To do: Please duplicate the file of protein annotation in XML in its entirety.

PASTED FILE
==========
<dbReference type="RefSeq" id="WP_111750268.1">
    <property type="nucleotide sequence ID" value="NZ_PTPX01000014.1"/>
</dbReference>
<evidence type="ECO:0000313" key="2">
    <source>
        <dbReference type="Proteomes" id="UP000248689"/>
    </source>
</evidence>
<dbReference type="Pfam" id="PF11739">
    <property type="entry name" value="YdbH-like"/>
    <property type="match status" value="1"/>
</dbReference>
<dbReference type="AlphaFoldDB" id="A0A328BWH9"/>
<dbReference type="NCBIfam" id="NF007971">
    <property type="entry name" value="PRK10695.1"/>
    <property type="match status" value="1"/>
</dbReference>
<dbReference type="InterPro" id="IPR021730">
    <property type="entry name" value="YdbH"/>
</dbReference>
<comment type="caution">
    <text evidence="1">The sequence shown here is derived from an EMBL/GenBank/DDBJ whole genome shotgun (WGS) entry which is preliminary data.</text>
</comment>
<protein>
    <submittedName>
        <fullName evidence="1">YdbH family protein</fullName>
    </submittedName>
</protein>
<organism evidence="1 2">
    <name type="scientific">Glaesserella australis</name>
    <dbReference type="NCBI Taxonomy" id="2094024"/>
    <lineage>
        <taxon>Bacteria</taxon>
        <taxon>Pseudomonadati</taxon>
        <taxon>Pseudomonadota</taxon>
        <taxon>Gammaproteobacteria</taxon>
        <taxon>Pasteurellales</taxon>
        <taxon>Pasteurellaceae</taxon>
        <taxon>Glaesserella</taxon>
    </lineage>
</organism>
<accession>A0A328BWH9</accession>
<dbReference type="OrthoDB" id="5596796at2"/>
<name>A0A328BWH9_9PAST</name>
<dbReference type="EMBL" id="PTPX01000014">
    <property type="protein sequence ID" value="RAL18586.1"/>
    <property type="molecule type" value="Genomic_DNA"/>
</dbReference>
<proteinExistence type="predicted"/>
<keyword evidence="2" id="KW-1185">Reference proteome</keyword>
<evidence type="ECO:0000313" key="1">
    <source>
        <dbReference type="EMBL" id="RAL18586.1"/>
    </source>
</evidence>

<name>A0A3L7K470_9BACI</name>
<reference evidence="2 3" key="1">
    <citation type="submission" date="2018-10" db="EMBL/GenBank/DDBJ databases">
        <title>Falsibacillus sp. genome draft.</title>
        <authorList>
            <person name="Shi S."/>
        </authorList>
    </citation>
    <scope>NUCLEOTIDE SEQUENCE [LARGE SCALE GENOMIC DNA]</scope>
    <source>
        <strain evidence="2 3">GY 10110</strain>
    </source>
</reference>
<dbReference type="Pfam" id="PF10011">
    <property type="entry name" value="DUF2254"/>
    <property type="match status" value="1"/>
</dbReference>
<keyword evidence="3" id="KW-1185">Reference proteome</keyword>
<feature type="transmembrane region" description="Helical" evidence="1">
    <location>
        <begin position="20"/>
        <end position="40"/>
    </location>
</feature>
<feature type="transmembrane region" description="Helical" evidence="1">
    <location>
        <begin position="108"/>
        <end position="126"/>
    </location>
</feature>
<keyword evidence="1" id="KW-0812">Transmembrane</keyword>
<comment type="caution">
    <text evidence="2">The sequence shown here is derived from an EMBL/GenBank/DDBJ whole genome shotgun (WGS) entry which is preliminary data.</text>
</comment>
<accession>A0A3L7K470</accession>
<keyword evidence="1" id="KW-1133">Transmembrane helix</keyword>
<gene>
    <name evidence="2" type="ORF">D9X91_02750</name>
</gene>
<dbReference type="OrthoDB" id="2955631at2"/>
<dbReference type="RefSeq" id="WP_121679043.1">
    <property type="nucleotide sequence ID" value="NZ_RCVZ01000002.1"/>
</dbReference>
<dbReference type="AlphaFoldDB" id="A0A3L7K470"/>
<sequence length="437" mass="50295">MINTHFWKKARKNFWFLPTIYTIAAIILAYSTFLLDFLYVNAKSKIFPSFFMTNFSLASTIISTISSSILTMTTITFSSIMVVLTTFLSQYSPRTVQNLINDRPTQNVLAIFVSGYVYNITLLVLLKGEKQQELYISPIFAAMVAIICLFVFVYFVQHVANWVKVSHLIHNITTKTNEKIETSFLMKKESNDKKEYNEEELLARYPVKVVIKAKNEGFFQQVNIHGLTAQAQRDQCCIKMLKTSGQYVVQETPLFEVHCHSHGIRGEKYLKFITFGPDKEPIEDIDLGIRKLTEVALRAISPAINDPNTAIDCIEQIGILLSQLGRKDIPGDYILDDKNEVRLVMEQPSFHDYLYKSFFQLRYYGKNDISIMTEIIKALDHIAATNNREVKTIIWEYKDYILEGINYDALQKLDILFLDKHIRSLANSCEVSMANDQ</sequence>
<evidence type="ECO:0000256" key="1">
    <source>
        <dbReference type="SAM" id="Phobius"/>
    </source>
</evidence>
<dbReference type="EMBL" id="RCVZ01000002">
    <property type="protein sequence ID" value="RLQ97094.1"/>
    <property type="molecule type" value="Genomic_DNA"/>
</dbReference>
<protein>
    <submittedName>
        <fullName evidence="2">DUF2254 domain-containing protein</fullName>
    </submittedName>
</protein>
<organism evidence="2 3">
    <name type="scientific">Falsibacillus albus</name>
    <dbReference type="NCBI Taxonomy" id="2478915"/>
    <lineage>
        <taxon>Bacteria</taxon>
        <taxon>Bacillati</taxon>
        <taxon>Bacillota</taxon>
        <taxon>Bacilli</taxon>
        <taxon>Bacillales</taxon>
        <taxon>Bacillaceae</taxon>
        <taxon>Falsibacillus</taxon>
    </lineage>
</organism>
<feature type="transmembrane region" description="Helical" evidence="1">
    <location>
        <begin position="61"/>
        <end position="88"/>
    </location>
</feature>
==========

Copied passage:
<dbReference type="RefSeq" id="WP_111750268.1">
    <property type="nucleotide sequence ID" value="NZ_PTPX01000014.1"/>
</dbReference>
<evidence type="ECO:0000313" key="2">
    <source>
        <dbReference type="Proteomes" id="UP000248689"/>
    </source>
</evidence>
<dbReference type="Pfam" id="PF11739">
    <property type="entry name" value="YdbH-like"/>
    <property type="match status" value="1"/>
</dbReference>
<dbReference type="AlphaFoldDB" id="A0A328BWH9"/>
<dbReference type="NCBIfam" id="NF007971">
    <property type="entry name" value="PRK10695.1"/>
    <property type="match status" value="1"/>
</dbReference>
<dbReference type="InterPro" id="IPR021730">
    <property type="entry name" value="YdbH"/>
</dbReference>
<comment type="caution">
    <text evidence="1">The sequence shown here is derived from an EMBL/GenBank/DDBJ whole genome shotgun (WGS) entry which is preliminary data.</text>
</comment>
<protein>
    <submittedName>
        <fullName evidence="1">YdbH family protein</fullName>
    </submittedName>
</protein>
<organism evidence="1 2">
    <name type="scientific">Glaesserella australis</name>
    <dbReference type="NCBI Taxonomy" id="2094024"/>
    <lineage>
        <taxon>Bacteria</taxon>
        <taxon>Pseudomonadati</taxon>
        <taxon>Pseudomonadota</taxon>
        <taxon>Gammaproteobacteria</taxon>
        <taxon>Pasteurellales</taxon>
        <taxon>Pasteurellaceae</taxon>
        <taxon>Glaesserella</taxon>
    </lineage>
</organism>
<accession>A0A328BWH9</accession>
<dbReference type="OrthoDB" id="5596796at2"/>
<name>A0A328BWH9_9PAST</name>
<dbReference type="EMBL" id="PTPX01000014">
    <property type="protein sequence ID" value="RAL18586.1"/>
    <property type="molecule type" value="Genomic_DNA"/>
</dbReference>
<proteinExistence type="predicted"/>
<keyword evidence="2" id="KW-1185">Reference proteome</keyword>
<evidence type="ECO:0000313" key="1">
    <source>
        <dbReference type="EMBL" id="RAL18586.1"/>
    </source>
</evidence>

<name>A0A3L7K470_9BACI</name>
<reference evidence="2 3" key="1">
    <citation type="submission" date="2018-10" db="EMBL/GenBank/DDBJ databases">
        <title>Falsibacillus sp. genome draft.</title>
        <authorList>
            <person name="Shi S."/>
        </authorList>
    </citation>
    <scope>NUCLEOTIDE SEQUENCE [LARGE SCALE GENOMIC DNA]</scope>
    <source>
        <strain evidence="2 3">GY 10110</strain>
    </source>
</reference>
<dbReference type="Pfam" id="PF10011">
    <property type="entry name" value="DUF2254"/>
    <property type="match status" value="1"/>
</dbReference>
<keyword evidence="3" id="KW-1185">Reference proteome</keyword>
<feature type="transmembrane region" description="Helical" evidence="1">
    <location>
        <begin position="20"/>
        <end position="40"/>
    </location>
</feature>
<feature type="transmembrane region" description="Helical" evidence="1">
    <location>
        <begin position="108"/>
        <end position="126"/>
    </location>
</feature>
<keyword evidence="1" id="KW-0812">Transmembrane</keyword>
<comment type="caution">
    <text evidence="2">The sequence shown here is derived from an EMBL/GenBank/DDBJ whole genome shotgun (WGS) entry which is preliminary data.</text>
</comment>
<accession>A0A3L7K470</accession>
<keyword evidence="1" id="KW-1133">Transmembrane helix</keyword>
<gene>
    <name evidence="2" type="ORF">D9X91_02750</name>
</gene>
<dbReference type="OrthoDB" id="2955631at2"/>
<dbReference type="RefSeq" id="WP_121679043.1">
    <property type="nucleotide sequence ID" value="NZ_RCVZ01000002.1"/>
</dbReference>
<dbReference type="AlphaFoldDB" id="A0A3L7K470"/>
<sequence length="437" mass="50295">MINTHFWKKARKNFWFLPTIYTIAAIILAYSTFLLDFLYVNAKSKIFPSFFMTNFSLASTIISTISSSILTMTTITFSSIMVVLTTFLSQYSPRTVQNLINDRPTQNVLAIFVSGYVYNITLLVLLKGEKQQELYISPIFAAMVAIICLFVFVYFVQHVANWVKVSHLIHNITTKTNEKIETSFLMKKESNDKKEYNEEELLARYPVKVVIKAKNEGFFQQVNIHGLTAQAQRDQCCIKMLKTSGQYVVQETPLFEVHCHSHGIRGEKYLKFITFGPDKEPIEDIDLGIRKLTEVALRAISPAINDPNTAIDCIEQIGILLSQLGRKDIPGDYILDDKNEVRLVMEQPSFHDYLYKSFFQLRYYGKNDISIMTEIIKALDHIAATNNREVKTIIWEYKDYILEGINYDALQKLDILFLDKHIRSLANSCEVSMANDQ</sequence>
<evidence type="ECO:0000256" key="1">
    <source>
        <dbReference type="SAM" id="Phobius"/>
    </source>
</evidence>
<dbReference type="EMBL" id="RCVZ01000002">
    <property type="protein sequence ID" value="RLQ97094.1"/>
    <property type="molecule type" value="Genomic_DNA"/>
</dbReference>
<protein>
    <submittedName>
        <fullName evidence="2">DUF2254 domain-containing protein</fullName>
    </submittedName>
</protein>
<organism evidence="2 3">
    <name type="scientific">Falsibacillus albus</name>
    <dbReference type="NCBI Taxonomy" id="2478915"/>
    <lineage>
        <taxon>Bacteria</taxon>
        <taxon>Bacillati</taxon>
        <taxon>Bacillota</taxon>
        <taxon>Bacilli</taxon>
        <taxon>Bacillales</taxon>
        <taxon>Bacillaceae</taxon>
        <taxon>Falsibacillus</taxon>
    </lineage>
</organism>
<feature type="transmembrane region" description="Helical" evidence="1">
    <location>
        <begin position="61"/>
        <end position="88"/>
    </location>
</feature>